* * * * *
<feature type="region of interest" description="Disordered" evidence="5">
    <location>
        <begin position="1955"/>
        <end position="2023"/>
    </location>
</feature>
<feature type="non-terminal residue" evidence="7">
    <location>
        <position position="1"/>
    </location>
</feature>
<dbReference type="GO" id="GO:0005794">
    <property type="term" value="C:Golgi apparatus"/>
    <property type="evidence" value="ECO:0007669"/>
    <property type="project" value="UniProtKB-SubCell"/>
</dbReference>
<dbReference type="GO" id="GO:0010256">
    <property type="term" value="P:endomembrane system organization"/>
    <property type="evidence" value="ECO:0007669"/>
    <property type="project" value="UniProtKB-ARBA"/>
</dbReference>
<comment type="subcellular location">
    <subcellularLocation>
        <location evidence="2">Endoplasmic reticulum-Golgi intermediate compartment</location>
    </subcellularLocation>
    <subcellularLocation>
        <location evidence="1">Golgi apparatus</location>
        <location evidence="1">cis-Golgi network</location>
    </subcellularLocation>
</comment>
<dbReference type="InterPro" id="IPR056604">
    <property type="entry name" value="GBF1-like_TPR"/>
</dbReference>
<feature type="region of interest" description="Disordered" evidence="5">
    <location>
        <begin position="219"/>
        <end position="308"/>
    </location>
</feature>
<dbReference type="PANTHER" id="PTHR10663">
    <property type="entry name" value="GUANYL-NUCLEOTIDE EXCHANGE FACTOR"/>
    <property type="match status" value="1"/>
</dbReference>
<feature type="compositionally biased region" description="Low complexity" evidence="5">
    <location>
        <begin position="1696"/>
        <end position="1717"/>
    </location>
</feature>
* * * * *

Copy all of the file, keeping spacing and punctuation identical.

<feature type="region of interest" description="Disordered" evidence="5">
    <location>
        <begin position="1955"/>
        <end position="2023"/>
    </location>
</feature>
<feature type="non-terminal residue" evidence="7">
    <location>
        <position position="1"/>
    </location>
</feature>
<dbReference type="GO" id="GO:0005794">
    <property type="term" value="C:Golgi apparatus"/>
    <property type="evidence" value="ECO:0007669"/>
    <property type="project" value="UniProtKB-SubCell"/>
</dbReference>
<dbReference type="GO" id="GO:0010256">
    <property type="term" value="P:endomembrane system organization"/>
    <property type="evidence" value="ECO:0007669"/>
    <property type="project" value="UniProtKB-ARBA"/>
</dbReference>
<comment type="subcellular location">
    <subcellularLocation>
        <location evidence="2">Endoplasmic reticulum-Golgi intermediate compartment</location>
    </subcellularLocation>
    <subcellularLocation>
        <location evidence="1">Golgi apparatus</location>
        <location evidence="1">cis-Golgi network</location>
    </subcellularLocation>
</comment>
<dbReference type="InterPro" id="IPR056604">
    <property type="entry name" value="GBF1-like_TPR"/>
</dbReference>
<feature type="region of interest" description="Disordered" evidence="5">
    <location>
        <begin position="219"/>
        <end position="308"/>
    </location>
</feature>
<dbReference type="PANTHER" id="PTHR10663">
    <property type="entry name" value="GUANYL-NUCLEOTIDE EXCHANGE FACTOR"/>
    <property type="match status" value="1"/>
</dbReference>
<feature type="compositionally biased region" description="Low complexity" evidence="5">
    <location>
        <begin position="1696"/>
        <end position="1717"/>
    </location>
</feature>